Nagarika, Nāgarika: 15 definitions


Nagarika means something in Hinduism, Sanskrit, Buddhism, Pali, the history of ancient India, Marathi, Hindi, biology. If you want to know the exact meaning, history, etymology or English translation of this term then check out the descriptions on this page. Add your comment or reference to a book if you want to contribute to this summary article.

Alternative spellings of this word include Nagrik.

In Hinduism

Ayurveda (science of life)

Source: Wisdom Library: Local Names of Plants and Drugs

Nagarika in the Sanskrit language is the name of a plant identified with Euphorbia neriifolia L. from the Euphorbiaceae (Castor) family having the following synonyms: Euphorbia edulis, Euphorbia pentagona. For the possible medicinal usage of nagarika, you can check this page for potential sources and references, although be aware that any some or none of the side-effects may not be mentioned here, wether they be harmful or beneficial to health.

Ayurveda book cover
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Āyurveda (आयुर्वेद, ayurveda) is a branch of Indian science dealing with medicine, herbalism, taxology, anatomy, surgery, alchemy and related topics. Traditional practice of Āyurveda in ancient India dates back to at least the first millenium BC. Literature is commonly written in Sanskrit using various poetic metres.

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India history and geography

Source: Cologne Digital Sanskrit Dictionaries: Indian Epigraphical Glossary

Nāgarika.—(HD), chief of the police. See Vikramorvaśīya, V (after verse 4); Daśakumāracarita, II, pp. 58-59. The Vaijayantī explains the word as Kārāpati, the superintendent of jails. (ASLV), the chief bailiff or prefect at Vijayanagara. See also Ghoshal, H. Rev. Syst., pp. 95-96. Cf. Nagara-rakṣin, etc. Note: nāgarika is defined in the “Indian epigraphical glossary” as it can be found on ancient inscriptions commonly written in Sanskrit, Prakrit or Dravidian languages.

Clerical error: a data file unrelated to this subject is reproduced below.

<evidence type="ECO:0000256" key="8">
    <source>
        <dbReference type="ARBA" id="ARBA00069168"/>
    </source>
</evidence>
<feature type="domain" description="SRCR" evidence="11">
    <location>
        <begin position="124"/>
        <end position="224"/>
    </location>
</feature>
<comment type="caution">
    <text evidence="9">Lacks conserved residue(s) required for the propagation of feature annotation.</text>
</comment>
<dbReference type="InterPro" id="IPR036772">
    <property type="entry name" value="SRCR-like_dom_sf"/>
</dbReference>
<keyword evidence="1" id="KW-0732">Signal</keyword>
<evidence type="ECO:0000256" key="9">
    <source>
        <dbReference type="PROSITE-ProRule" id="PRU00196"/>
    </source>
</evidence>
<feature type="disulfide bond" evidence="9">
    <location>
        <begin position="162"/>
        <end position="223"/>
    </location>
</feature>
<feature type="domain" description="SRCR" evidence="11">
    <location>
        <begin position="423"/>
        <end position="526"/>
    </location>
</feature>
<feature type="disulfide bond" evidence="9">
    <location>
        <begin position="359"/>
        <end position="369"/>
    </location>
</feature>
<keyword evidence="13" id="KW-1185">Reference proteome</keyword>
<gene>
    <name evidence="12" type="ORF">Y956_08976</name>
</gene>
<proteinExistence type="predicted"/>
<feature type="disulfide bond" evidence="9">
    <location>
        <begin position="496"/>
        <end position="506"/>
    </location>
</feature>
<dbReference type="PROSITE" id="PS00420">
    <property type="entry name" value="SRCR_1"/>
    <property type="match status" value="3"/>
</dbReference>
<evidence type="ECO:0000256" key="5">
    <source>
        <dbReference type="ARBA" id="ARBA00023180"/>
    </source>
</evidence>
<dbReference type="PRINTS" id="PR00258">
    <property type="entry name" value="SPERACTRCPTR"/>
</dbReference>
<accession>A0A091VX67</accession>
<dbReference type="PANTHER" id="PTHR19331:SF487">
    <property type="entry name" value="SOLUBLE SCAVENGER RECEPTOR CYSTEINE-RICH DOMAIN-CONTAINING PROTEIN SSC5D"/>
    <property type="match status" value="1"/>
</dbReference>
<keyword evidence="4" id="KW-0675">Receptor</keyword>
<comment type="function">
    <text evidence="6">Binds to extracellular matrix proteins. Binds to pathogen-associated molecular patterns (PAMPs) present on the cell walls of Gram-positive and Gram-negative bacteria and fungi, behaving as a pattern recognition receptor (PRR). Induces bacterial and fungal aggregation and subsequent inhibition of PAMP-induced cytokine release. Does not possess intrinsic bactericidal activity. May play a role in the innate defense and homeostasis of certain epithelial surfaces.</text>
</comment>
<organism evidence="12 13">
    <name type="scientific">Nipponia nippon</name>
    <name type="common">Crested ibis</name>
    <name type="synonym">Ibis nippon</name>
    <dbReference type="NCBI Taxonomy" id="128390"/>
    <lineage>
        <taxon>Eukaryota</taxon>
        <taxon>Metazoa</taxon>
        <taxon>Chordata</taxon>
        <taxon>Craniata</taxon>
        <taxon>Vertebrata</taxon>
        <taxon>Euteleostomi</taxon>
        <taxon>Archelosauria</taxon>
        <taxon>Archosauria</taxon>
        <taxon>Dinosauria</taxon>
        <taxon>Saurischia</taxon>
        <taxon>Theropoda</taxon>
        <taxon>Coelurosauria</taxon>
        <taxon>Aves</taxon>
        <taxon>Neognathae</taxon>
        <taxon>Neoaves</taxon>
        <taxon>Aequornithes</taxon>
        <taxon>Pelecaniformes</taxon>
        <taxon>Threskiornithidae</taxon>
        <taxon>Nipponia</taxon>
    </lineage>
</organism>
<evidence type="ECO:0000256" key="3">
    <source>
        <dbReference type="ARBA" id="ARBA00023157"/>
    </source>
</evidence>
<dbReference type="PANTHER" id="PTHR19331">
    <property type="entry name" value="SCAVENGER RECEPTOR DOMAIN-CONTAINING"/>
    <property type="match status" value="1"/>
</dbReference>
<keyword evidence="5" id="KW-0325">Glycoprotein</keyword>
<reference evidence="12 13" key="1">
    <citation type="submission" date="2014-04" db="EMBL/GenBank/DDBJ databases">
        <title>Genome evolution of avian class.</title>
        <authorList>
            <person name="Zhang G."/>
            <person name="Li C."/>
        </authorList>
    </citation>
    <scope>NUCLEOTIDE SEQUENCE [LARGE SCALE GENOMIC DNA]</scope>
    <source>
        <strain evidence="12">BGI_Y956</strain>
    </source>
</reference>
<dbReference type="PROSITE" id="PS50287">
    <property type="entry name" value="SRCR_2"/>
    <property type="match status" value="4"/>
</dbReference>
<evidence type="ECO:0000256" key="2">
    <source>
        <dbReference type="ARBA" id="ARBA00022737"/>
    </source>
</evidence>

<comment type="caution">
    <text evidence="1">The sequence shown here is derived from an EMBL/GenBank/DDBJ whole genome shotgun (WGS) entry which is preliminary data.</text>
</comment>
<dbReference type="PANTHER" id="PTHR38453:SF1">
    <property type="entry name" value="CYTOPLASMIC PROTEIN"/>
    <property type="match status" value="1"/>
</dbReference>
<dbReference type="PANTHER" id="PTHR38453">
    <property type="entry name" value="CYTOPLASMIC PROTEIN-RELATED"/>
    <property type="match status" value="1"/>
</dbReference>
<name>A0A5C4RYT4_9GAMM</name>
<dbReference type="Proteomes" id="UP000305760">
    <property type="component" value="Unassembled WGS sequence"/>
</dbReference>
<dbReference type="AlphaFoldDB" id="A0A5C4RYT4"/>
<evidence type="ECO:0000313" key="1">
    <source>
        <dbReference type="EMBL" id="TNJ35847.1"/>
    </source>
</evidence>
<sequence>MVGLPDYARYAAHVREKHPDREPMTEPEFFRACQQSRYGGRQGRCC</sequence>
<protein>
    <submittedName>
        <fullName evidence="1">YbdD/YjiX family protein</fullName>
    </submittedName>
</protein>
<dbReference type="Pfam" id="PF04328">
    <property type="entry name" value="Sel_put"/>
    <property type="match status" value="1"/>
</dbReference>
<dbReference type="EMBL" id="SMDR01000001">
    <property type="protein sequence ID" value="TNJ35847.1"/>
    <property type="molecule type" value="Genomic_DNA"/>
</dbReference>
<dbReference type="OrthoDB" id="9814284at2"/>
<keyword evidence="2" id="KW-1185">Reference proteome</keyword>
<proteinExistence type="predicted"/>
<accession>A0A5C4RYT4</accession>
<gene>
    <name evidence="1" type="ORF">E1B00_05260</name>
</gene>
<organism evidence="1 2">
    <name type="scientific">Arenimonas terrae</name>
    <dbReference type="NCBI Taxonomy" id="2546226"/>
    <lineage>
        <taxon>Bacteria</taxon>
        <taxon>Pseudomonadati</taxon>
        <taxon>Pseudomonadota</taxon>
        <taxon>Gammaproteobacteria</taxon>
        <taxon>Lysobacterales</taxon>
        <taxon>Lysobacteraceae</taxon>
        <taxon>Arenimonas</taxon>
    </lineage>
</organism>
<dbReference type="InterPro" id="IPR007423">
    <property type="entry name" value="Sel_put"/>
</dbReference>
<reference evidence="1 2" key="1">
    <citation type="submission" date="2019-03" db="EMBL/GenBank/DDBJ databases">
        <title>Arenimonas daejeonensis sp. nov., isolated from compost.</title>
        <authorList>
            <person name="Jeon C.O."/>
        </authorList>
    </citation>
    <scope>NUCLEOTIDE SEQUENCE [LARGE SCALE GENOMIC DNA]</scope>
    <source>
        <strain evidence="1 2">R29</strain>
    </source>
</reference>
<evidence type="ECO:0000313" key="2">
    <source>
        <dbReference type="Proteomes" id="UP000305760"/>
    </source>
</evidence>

India history book cover
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The history of India traces the identification of countries, villages, towns and other regions of India, as well as royal dynasties, rulers, tribes, local festivities and traditions and regional languages. Ancient India enjoyed religious freedom and encourages the path of Dharma, a concept common to Buddhism, Hinduism, and Jainism.

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Languages of India and abroad

Pali-English dictionary

[«previous next»] — Nagarika in Pali glossary
Source: BuddhaSasana: Concise Pali-English Dictionary

nāgarika : (adj. & n.) belonging to a city; urbane; polite; a citizen.

Source: Sutta: The Pali Text Society's Pali-English Dictionary

Nāgarika, (adj.) (Sk. nāgarika) citizen-like, urbane, polite DA. I, 282. (Page 349)

Pali book cover
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Pali is the language of the Tipiṭaka, which is the sacred canon of Theravāda Buddhism and contains much of the Buddha’s speech. Closeley related to Sanskrit, both languages are used interchangeably between religions.

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Marathi-English dictionary

Source: DDSA: The Molesworth Marathi and English Dictionary

nāgarika (नागरिक).—a S Relating to a city or town; urban, oppidan.

Source: DDSA: The Aryabhusan school dictionary, Marathi-English

nāgarika (नागरिक).—a Relating to a city or town; urban.

context information

Marathi is an Indo-European language having over 70 million native speakers people in (predominantly) Maharashtra India. Marathi, like many other Indo-Aryan languages, evolved from early forms of Prakrit, which itself is a subset of Sanskrit, one of the most ancient languages of the world.

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Sanskrit dictionary

Source: DDSA: The practical Sanskrit-English dictionary

Nāgarika (नागरिक).—a. [nagare bhavaḥ vuñ]